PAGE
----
Animate now has a native camera tool to help you tell a more engaging story by adding zoom, rotate, and panning motion. This project is available for you to download and to follow along with.
Let's scrub back to the very beginning of our project. We can see that we have a number of different layers and folders here. In our tools panel you'll find the new camera tool.
You can see that we have a number of different Camera properties exposed. We have a Zoom, we have also have Rotation which lets us rotate the entire stage. Additionally, we have Tint and Color Effects. We're using an action script through document type for this project. Since that document type supports both Tint and color adjustments on the camera. Other document types have various support for these effects but they all support use of camera movement.
Note that down in our timeline we now have a special camera layer and we also have this UI overlay for the camera, we're able to select zoom or rotation and then perform zooms and rotations with this slider. Additionally, we can pan by simply clicking and dragging.
If we want we can toggle the camera on and off by using the camera button right here in the timeline and that resets everything to have no camera whatsoever. Let's turn that back on. You may also notice that content that extends past state on to the pace board is invisible. That's because of this little feature right here. I can clip the content outside the stage when this is enabled or disable it to see how the content lays across the pace board as well. Let's go ahead and undo these steps.
Now let's use camera tool to enhance our story with camera motion. The first thing I'll do is to select the camera tool once again and on frame one, notice that there's a key frame on my camera layer. From here I'm able to do is Zoom, so I can use this scrubber right here or I can type in the exact zoom amount that I want and it's pretty significant.
So I'm going to type it in here to 820 and then I'm going to use the pan feature and pan to where the prince is. To focus on his face just like that, with that done let's scrub over to frame 50 and we'll insert a new key frame. To do that we choose Insert, Timeline, Keyframe. On this keyframe we want to pull the camera back, so what we'll do is take it back to about 115 and just pan around until we have the full scene in view.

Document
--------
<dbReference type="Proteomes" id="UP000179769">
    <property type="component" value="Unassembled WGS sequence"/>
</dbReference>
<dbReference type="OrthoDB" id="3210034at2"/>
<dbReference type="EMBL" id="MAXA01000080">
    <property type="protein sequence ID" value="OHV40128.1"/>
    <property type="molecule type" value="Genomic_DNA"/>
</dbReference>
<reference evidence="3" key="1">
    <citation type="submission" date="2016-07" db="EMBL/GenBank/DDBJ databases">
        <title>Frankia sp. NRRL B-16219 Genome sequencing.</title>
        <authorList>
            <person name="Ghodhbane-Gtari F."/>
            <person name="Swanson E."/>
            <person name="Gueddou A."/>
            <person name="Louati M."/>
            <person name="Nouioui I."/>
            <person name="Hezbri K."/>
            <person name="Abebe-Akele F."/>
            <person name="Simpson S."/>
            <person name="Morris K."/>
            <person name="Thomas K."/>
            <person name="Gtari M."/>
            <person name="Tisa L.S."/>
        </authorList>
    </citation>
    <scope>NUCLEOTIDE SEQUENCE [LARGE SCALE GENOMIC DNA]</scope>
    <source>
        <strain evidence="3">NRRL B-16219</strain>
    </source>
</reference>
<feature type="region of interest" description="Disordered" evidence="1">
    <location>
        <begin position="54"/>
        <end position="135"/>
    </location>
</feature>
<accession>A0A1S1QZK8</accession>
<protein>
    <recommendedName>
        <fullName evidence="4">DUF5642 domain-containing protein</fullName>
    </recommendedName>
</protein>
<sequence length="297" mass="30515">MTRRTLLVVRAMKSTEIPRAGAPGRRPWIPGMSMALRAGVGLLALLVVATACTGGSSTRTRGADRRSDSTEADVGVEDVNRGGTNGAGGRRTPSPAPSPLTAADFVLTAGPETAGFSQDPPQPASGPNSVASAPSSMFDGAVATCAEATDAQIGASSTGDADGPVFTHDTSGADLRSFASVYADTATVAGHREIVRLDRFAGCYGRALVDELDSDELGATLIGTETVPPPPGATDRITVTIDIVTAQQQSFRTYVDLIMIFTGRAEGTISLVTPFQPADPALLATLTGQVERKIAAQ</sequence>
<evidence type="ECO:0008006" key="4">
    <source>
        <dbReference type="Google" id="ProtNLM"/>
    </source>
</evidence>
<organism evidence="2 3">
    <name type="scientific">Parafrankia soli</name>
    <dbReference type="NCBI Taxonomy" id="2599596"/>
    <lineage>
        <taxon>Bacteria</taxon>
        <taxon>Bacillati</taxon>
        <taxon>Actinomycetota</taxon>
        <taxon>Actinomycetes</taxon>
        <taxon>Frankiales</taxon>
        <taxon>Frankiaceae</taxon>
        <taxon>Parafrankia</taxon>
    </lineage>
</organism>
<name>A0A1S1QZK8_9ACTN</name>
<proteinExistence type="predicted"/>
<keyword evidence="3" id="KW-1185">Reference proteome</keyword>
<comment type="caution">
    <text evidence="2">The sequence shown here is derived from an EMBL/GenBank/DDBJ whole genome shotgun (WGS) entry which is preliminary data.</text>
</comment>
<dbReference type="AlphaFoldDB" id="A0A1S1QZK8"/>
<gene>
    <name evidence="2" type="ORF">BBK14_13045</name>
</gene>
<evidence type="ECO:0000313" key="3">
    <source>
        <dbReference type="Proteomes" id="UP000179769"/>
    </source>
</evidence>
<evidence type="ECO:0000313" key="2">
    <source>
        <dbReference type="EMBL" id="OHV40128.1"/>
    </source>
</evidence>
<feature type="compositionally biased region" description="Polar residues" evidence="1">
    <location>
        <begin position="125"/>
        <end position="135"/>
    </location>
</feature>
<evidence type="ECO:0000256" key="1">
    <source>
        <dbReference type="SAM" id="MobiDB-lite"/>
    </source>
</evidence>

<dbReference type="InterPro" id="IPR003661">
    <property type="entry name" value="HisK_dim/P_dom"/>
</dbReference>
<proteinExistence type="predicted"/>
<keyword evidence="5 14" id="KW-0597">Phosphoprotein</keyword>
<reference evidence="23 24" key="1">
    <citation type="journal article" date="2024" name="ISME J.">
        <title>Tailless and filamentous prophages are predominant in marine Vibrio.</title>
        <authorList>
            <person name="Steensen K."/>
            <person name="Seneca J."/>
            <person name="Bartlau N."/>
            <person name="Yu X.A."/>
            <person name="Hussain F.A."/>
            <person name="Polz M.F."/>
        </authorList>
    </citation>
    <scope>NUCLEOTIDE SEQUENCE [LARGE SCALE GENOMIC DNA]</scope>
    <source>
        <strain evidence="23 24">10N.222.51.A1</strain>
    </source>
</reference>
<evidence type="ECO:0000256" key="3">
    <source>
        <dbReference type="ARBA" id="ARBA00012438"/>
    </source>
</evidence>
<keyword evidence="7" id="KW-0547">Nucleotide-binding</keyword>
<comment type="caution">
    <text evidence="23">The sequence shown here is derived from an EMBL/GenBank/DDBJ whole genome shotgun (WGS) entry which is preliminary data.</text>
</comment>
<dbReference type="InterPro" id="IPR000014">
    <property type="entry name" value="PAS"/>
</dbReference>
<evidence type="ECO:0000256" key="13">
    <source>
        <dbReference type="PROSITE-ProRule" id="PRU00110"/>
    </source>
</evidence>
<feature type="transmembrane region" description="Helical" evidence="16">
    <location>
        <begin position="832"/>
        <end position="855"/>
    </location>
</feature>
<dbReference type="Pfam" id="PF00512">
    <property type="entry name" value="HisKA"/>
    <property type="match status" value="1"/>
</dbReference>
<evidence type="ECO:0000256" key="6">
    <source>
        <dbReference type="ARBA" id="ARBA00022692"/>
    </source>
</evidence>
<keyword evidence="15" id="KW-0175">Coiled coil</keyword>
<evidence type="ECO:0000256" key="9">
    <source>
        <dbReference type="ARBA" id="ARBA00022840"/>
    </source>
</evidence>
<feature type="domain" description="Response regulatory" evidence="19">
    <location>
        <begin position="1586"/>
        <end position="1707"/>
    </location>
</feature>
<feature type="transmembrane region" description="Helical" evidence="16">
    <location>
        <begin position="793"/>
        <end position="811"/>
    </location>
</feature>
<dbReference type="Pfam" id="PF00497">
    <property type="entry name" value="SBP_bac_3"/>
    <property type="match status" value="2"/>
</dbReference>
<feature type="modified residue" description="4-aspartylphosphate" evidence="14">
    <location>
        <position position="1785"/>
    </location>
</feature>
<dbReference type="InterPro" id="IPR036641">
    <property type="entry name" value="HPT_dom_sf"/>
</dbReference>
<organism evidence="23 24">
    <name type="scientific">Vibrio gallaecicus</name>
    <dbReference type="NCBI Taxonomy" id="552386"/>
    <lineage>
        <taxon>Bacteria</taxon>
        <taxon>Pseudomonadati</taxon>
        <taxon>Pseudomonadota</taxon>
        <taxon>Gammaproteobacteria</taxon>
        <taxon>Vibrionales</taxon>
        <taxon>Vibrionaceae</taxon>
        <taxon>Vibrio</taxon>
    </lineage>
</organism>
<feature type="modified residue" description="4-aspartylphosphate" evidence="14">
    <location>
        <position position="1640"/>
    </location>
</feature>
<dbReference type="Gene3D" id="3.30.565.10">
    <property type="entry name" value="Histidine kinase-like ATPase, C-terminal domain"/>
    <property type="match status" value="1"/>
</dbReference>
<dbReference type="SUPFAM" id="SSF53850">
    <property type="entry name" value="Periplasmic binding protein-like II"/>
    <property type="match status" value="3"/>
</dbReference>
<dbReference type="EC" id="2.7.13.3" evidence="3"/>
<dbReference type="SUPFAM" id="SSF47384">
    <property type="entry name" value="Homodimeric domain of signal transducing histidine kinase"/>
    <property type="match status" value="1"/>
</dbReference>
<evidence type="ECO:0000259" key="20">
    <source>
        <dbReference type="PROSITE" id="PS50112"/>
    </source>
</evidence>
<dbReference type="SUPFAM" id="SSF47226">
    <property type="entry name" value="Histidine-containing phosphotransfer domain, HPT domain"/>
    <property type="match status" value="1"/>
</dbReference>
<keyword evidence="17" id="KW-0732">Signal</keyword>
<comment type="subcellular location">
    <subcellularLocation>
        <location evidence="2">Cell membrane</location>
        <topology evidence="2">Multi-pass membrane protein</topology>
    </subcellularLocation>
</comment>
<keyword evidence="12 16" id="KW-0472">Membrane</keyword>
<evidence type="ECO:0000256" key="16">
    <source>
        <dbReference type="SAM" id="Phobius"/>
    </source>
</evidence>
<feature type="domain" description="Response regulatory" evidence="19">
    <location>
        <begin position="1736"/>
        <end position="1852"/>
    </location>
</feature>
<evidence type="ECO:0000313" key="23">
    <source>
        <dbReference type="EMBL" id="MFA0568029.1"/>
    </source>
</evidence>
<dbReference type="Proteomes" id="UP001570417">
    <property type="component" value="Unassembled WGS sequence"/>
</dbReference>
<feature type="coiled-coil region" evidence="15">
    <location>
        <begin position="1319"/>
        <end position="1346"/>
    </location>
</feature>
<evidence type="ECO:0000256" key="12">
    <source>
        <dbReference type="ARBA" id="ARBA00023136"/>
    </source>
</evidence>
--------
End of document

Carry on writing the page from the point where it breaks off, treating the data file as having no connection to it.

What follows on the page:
What this does is makes a nice quick cut from his face to the water scene. Let's continue on to frame 100. In here, I'm going to create another keyframe. So Insert, Timeline, Keyframe and with the camera tool selected, we can assume all the way in to about 600 percent. And then I'm going to pan down to his sword.
Going over to 125, let's insert an additional keyframe here. And from there I'm going to pan up the sword until we see the hilt. Next we'll pop over to frame 145 and just as before we will Insert a new Keyframe. Here we'll establish another wide shot. So zoom in to about 110and then once again pan until the entire shot is in frame. From here we want to zoom in on to castle, and we're going to do that at around frame 220.
So scrubbing ahead to the final frame we can go ahead and Insert a new Keyframe here. And then using the camera tool once again let's zoom in to about 190 percent and pan over to the castle. So right now we've got a bunch of quick jump cuts that happen across a animation.